Activism of many stripes is challenging companies to think differently on a range of issues, and the Page Society Spring Seminar in New York, chaired by Weber Shandwick CEO Andy Polansky, challenged the packed room to think differently about the stakeholder environment and our ability as communicators to engage effectively.
Across the street from the Freedom Tower, which today stands in place of the World Trade Center, Nik Gowing and Chris Langdon, co-authors of Thinking the Unthinkable, warned business leaders to develop a keen sense for anticipating the future and both the ability and courage to take action to head off threats. But the real challenge is actually "thinking the unpalatable," coming to terms with the stuff that as humans we're inclined to deny rather than confront. "There's permafreeze myopia," said Gowing, arguing that willful blindness and groupthink are often systematic in that the "mavericks" who think way outside the box are often shuffled to the side. "It's not about rewriting the systems in companies," he added, "but reconfiguring the human software."
With that uncomfortable reality as the context, the Spring Seminar delved into some of the more prevalent types of activism that Page members are confronting. Dawn Lyon of Glassdoor, speaking on a panel focused on employee activism, noted that "if employees feel that they're not heard, that can have downstream implications for customers and other stakeholders, and ultimately diminish the value that you deliver." And, she added, two in three employees expect their companies to take a stand on social issues. When it comes to issues like Diversity & Inclusion, the most effective way to engage employees is to be authentic – be honest about the reality, be clear about what actions are being taken, and keep stakeholders informed on the progress that's being made.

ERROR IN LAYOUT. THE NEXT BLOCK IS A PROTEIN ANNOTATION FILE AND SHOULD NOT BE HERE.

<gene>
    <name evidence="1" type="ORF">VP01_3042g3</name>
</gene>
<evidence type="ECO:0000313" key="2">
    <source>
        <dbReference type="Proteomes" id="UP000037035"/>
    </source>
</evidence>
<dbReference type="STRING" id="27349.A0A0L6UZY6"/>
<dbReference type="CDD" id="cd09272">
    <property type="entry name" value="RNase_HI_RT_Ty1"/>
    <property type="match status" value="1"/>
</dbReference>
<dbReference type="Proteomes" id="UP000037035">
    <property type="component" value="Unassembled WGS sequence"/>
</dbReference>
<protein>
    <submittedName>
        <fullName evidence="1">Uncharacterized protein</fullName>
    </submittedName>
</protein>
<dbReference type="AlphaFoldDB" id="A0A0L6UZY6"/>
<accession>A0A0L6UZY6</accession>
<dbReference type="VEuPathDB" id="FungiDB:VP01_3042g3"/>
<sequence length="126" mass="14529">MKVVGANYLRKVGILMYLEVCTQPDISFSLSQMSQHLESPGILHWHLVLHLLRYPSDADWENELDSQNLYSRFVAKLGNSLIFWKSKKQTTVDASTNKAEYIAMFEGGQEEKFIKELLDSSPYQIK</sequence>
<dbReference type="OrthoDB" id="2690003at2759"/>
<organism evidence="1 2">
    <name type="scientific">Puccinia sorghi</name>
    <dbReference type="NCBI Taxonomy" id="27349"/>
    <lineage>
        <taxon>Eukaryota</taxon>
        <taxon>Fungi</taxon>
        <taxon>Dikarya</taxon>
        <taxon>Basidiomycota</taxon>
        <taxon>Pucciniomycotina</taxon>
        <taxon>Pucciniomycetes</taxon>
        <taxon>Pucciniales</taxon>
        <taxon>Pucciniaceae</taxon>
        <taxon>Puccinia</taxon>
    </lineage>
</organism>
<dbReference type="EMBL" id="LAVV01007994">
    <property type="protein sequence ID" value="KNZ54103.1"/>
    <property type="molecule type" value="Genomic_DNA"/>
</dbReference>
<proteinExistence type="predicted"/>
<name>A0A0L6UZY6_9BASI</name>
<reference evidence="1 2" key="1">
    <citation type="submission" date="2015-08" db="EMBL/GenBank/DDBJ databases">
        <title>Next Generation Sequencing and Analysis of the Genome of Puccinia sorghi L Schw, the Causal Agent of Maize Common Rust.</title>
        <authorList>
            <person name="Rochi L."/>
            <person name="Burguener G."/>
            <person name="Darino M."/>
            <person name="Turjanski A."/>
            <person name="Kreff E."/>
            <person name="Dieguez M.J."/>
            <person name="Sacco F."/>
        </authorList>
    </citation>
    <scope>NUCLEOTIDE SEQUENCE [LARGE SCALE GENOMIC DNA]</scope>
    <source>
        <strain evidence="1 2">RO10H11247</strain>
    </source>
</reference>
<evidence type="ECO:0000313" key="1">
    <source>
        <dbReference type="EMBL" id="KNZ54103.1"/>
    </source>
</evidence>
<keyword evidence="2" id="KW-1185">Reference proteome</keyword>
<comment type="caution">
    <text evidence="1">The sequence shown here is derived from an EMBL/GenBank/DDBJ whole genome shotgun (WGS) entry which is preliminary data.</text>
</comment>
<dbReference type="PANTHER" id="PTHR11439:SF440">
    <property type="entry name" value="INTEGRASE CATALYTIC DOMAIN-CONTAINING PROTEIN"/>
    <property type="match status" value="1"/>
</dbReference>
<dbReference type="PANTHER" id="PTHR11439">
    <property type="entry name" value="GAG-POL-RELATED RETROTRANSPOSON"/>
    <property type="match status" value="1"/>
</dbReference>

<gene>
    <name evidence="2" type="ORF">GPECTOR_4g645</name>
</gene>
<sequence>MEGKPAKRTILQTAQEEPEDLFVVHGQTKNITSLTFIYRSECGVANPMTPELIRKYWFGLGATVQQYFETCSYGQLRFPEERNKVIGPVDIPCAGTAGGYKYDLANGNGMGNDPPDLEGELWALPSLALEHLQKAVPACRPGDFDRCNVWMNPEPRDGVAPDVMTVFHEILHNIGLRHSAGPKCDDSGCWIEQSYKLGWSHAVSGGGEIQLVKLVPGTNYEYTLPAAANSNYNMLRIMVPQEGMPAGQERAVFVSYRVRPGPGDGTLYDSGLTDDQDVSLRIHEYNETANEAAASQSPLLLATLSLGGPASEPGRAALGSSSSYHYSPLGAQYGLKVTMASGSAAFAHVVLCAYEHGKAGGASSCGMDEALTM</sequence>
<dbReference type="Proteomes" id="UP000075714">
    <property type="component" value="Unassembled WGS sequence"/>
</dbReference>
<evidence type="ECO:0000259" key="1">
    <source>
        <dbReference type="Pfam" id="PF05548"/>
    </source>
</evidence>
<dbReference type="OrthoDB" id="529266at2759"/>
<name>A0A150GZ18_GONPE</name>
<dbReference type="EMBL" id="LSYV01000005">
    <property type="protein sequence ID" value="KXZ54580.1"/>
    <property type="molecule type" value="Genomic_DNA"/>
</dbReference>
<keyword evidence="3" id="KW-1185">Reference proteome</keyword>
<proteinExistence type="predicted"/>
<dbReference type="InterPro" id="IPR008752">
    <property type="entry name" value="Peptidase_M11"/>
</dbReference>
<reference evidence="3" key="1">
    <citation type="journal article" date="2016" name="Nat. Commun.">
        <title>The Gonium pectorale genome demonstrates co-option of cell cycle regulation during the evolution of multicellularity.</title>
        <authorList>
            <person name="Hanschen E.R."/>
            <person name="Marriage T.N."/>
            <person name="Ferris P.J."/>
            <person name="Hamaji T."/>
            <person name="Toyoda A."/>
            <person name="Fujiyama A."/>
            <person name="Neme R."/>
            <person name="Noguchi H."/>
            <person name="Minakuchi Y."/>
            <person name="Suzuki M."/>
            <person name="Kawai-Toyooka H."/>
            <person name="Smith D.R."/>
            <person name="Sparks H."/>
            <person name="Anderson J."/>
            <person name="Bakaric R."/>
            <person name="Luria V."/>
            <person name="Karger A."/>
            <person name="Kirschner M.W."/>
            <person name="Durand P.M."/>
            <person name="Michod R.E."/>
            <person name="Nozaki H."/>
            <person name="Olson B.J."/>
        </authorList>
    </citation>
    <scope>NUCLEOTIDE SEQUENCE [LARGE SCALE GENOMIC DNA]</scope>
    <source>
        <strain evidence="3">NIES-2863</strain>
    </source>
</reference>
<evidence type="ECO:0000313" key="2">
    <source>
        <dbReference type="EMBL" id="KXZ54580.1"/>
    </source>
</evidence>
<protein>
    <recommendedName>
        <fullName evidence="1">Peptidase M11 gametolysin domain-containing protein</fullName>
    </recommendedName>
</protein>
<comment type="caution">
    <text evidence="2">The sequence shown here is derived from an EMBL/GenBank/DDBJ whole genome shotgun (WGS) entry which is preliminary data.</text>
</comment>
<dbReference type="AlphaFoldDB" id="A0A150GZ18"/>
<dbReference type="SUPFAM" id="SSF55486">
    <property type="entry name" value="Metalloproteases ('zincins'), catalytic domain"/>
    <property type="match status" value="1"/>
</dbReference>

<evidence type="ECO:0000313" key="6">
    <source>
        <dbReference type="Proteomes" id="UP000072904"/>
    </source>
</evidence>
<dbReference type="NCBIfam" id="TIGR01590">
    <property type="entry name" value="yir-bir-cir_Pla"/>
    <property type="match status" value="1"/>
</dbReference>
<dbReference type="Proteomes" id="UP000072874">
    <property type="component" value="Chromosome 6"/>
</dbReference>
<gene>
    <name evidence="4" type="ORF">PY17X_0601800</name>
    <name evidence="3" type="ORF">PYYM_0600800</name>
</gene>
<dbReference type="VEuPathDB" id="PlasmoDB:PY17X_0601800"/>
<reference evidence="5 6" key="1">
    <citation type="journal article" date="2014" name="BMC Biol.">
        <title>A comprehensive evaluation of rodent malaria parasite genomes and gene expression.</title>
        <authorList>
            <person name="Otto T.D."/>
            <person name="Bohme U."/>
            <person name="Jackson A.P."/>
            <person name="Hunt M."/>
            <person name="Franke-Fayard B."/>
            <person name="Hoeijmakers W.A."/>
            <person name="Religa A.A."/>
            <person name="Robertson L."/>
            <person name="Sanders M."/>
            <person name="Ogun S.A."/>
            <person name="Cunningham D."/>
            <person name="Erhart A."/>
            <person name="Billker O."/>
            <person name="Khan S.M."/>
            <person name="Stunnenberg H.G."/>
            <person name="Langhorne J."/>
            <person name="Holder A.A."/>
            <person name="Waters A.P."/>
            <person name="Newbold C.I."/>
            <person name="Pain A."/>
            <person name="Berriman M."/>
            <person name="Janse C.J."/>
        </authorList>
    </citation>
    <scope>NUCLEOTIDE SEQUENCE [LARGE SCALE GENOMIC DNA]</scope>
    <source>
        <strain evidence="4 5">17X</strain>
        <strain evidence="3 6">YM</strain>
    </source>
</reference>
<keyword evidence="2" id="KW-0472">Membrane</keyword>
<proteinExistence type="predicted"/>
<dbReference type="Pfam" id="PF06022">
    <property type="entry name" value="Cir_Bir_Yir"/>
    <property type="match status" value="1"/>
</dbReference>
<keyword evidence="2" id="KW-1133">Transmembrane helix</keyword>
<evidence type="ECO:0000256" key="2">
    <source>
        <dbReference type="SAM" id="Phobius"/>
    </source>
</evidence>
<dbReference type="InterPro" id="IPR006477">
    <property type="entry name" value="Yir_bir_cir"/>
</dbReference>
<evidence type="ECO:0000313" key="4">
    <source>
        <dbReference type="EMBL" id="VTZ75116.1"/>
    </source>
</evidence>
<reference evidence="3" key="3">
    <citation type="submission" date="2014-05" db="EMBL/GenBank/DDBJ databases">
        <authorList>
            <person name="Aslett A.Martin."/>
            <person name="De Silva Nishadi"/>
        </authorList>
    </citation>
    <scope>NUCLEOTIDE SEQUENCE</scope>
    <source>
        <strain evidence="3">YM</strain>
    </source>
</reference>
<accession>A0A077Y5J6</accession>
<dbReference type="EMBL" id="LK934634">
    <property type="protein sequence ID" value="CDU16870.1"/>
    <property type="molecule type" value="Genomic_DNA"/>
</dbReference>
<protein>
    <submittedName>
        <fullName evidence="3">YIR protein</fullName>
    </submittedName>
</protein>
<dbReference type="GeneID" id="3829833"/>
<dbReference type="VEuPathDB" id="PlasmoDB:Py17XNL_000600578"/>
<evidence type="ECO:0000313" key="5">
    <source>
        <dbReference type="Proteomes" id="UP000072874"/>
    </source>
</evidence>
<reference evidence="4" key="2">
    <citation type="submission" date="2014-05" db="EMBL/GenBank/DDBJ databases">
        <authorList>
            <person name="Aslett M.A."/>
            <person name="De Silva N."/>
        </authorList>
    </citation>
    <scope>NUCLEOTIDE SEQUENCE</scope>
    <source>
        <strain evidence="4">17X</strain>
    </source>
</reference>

Later, a panel featuring David Benoit of The Wall Street Journal, shared their perspectives on shareholder activism. Benoit, acknowledging that he "parachutes into situations" when activists strike, noted his paper's policy of "no surprises" – no company will read something in their pages without knowing about it and having the chance to respond in advance. Barrett Golden of Joele Frank reinforced the point, explaining that "90% of the work that we do with press is on background," helping educate them in advance about the issues and the company so they're more apt to reflect the company's position fairly and accurately. Mike Miller, former General Counsel of Monster.com, explained that he viewed his job as helping the CCO communicate to the C-Suite and the board to ensure the company was mindful not only of its financial risks but also of the communication that must take place between company and activist investors. Connecting the issue to the Page Principles, Bill Wohl of Commvault, who moderated the panel, reminded the room of its responsibility to "conduct public relations as if the whole company depends on it," since it sometimes does when it comes to dealing with activist investors.
Wrapping up the afternoon was a prominent activist CEO, Farooq Kathwari of Ethan Allen. In a session broadcast via Facebook Live, he spoke of his leadership style and why he views it as important that companies of all types remain true to their culture and values. "You need to be willing to lose for a principle," he said. And the actions that the company takes – and the behavior that its leadership exhibits – manifests itself throughout the company, which is why leaders must communicate a single message to all audiences. "Our messages to employees and to board members has to be the same, they have to believe in who we are," he added. "If you don't convince your people, nothing much happens."
At bottom, Day 1 was about company values, and how they relate to the actual value that a company creates in the world – for employees, for customers, for shareholders, and for society at large. In what Page chairman Dave Samson of Chevron called "the era of big activism," the North Star is values, and as communicators, we have an opportunity to lead not only on what the company says, but what it stands for and believes in.